Can ISIS really create an Islamic emirate in Syria and Iraq?

ISIS controls Iraq's second largest city Mosul

The Islamic State of Iraq and al-Sham (ISIS), the latest and most dangerous relation of al-Qaeda, has stunned the world and Iraq’s Prime Minister Nouri al-Malaki with unprecedented but well-planned military successes in Iraq, seizing first Mosul and now Tikrit and threatening to descend upon the capital, Baghdad, writes Abdel Bari Atwan.

Almost a million citizens have fled their homes in response, heading for the northern Kurdish enclave rather than Syria where ISIS equally has a stronghold.

ISIS released over 3,000 prisoners in Mosul, and seized control of the television stations, all banks, and military and security institutions. Apparently security personnel and soldiers offered little or no resistance.

This victory not only reflects the size and strength of the ISIS army (at least 10,000 under arms in Iraq) but also the immense fragility of the Iraqi state and its institutions. The military has sickened and shrunk, losing all its morale and will to live.

In Mosul, soldiers reportedly stripped off their uniforms, threw their weapons aside, set fire to their vehicles and fled on foot for Kurdistan. Their political leaders have failed to establish a state worth dying for.

Nineveh province was the first important strategic gain because it is close to the Syrian border and is the main gateway to the Kurdish autonomous area, and particularly the city of Kirkuk oil fields.

As vast swathes of the country fall into ISIS hands, the organisation is becoming – as we predicted in “After bin Laden: al-Qaeda the Next Generation” – a state actor with ambitions for an emirate across the entire Arab world, now taking root in Syria and Iraq.

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Reports on the ground say that the Islamists have been joined by officers and men from the Iraqi state army and loyalists to the ancien regime (Saddam Hussein). This could boost their numbers into the region of a million.

In addition, they are armed with the very latest weapons and military technology. Many officers from Saddam’s Republican Guard, who were the elite and best trained of his troops, have been associated with al-Qaeda since the insurgency began in response to the US-UK invasion of 2003.


The Iraqi State stands at the threshold of a real disaster from which it will not easily emerge. The fault lies with her government which has squandered every opportunity at nation-building, reconciliation and the construction of an integrated Iraqi identity. This has offered huge opportunities for the infectious sectarian zeal of the jihadis.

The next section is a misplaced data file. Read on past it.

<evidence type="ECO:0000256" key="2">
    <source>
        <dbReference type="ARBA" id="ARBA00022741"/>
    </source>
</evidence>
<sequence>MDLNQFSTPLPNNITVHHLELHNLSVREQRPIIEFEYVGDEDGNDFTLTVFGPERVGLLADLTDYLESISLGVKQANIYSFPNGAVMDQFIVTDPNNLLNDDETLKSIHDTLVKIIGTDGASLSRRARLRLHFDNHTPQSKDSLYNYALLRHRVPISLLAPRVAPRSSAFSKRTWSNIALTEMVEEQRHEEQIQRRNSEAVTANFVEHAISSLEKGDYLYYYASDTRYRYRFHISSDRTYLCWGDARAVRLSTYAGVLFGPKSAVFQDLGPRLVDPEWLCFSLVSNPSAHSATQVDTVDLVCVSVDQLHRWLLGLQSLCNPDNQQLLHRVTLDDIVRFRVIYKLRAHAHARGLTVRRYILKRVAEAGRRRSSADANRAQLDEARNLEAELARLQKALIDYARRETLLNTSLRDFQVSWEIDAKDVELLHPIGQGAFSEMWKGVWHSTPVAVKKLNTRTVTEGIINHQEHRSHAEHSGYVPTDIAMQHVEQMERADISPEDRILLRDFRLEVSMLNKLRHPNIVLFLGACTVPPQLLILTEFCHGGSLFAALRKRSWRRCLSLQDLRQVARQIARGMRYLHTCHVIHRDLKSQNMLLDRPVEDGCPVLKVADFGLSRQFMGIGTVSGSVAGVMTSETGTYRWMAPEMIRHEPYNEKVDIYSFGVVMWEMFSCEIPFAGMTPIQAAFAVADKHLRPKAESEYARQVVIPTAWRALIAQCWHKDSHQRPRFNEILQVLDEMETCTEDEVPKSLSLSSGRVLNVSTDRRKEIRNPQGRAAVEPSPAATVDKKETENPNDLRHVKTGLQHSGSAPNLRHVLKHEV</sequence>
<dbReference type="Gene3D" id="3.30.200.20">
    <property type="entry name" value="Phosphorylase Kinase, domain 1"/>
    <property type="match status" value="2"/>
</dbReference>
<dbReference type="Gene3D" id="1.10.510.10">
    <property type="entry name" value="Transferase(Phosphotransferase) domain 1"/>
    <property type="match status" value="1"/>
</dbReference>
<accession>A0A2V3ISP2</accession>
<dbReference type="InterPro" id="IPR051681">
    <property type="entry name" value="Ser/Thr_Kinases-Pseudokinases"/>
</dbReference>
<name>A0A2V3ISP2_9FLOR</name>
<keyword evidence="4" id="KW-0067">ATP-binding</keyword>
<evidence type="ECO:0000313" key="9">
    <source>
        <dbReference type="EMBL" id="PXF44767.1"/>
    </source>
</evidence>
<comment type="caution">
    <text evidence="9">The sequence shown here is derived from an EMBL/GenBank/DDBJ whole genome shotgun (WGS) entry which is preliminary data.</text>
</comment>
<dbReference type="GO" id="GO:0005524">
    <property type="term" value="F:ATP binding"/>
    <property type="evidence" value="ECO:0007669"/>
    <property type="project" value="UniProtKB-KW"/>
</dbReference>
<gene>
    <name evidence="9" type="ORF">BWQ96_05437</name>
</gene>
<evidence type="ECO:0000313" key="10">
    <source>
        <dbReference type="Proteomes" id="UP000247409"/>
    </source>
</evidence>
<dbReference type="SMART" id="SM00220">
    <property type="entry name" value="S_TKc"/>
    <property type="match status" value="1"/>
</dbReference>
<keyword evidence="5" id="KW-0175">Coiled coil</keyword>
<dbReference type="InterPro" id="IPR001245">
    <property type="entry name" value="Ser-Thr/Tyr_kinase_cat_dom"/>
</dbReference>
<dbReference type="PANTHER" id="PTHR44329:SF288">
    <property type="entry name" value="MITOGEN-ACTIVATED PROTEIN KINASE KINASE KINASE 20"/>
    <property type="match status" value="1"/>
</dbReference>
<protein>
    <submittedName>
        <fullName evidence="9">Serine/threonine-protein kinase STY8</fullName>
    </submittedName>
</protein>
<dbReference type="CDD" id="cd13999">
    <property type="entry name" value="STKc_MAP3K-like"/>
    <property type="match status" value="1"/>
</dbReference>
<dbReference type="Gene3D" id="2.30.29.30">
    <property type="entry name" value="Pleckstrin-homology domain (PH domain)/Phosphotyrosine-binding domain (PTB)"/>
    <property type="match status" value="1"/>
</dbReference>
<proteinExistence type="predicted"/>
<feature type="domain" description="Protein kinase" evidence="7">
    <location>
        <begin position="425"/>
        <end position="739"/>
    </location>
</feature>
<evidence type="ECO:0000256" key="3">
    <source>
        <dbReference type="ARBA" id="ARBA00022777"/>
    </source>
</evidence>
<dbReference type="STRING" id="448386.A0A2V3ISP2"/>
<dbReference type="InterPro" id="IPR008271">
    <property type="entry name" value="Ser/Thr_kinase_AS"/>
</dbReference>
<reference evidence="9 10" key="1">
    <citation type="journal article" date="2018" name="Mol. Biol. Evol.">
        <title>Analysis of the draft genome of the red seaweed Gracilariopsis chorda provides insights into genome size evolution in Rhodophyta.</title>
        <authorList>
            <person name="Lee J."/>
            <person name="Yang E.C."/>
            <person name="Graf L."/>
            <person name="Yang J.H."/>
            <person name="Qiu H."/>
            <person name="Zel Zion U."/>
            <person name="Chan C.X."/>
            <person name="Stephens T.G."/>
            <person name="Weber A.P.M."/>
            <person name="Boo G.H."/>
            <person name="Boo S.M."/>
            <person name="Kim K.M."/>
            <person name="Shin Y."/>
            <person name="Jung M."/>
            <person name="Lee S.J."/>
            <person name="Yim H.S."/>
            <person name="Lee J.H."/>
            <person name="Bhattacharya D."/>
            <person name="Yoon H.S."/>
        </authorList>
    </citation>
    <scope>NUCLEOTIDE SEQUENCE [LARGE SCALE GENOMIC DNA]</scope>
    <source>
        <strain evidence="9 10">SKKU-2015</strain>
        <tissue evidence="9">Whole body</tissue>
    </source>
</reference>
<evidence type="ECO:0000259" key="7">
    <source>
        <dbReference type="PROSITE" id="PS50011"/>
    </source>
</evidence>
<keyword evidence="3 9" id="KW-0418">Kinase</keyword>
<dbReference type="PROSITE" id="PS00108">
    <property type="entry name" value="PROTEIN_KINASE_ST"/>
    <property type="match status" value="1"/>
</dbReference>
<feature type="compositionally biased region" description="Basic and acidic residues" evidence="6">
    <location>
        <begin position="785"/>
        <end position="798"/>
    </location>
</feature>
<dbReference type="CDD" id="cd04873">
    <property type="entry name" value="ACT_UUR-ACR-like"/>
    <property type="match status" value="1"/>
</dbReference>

Prime Minister al-Maliki held an emergency meeting on Thursday seeking to impose martial law and curfews. He also said the state would arm ordinary civilians and tribes to fight ISIS. But by militarizing the problem he risks an escalation into full scale civil war. His appeal is unlikely to succeed in any case: if trained soldiers did not consider the state he presides over worth fighting for, why would tribesmen, bank clerks and barbers?

Malaki is turning this way and looking desperately for back up. He is likely to send an SOS to the Kurdish Peshmerga forces, to assist them in restraining ISIS but they are unlikely to help since al-Maliki refused advances by the Kurdish government for reconciliation and alliance by setting impossible conditions.


The Americans have been asked to send drones and even a full scale return of the invading forces, but, despite the fact that his nation can be roundly implicated in the utter chaos in Iraq, Obama would be reluctant to oblige, having lost 5,000 soldiers with 30,000 in the first adventure in Iraq, in addition to having spent $3 trillion in Afghanistan and Iraq.

The area ISIS already has under control contains some of Iraq’s best oil fields and threatens the stability of Kurdistan.

The United States has sown the seeds of destruction, not only in Iraq but in the whole region, and it is painful that the bulldozing invasion of Iraq and the dismantling of its civil structures and army, has ushered in vicious sectarianism and all the bitterness, fragmentation and instability that are its outriders.

ISIS and similar al-Qaeda linked groups have been the biggest beneficiaries of the creeping chaos America has created, and the failed states it has bestowed on Libya, Iraq, Syria and Yemen.

There is a strong possibility that ISIS will succeed in establishing an Islamic emirate across the Syria/Iraq border and use this as a springboard for attacks against America and European countries and regional interests in the near future.

Unlike al-Qaeda, ISIS has a strong Islamic and social incubator, tons of weapons and ammunition, and huge financial resources – controlling huge oil reserves in Iraq and Syria. Above all, many of the senior fighters have had more than a decade’s worth of experience in guerrilla and conventional warfare.

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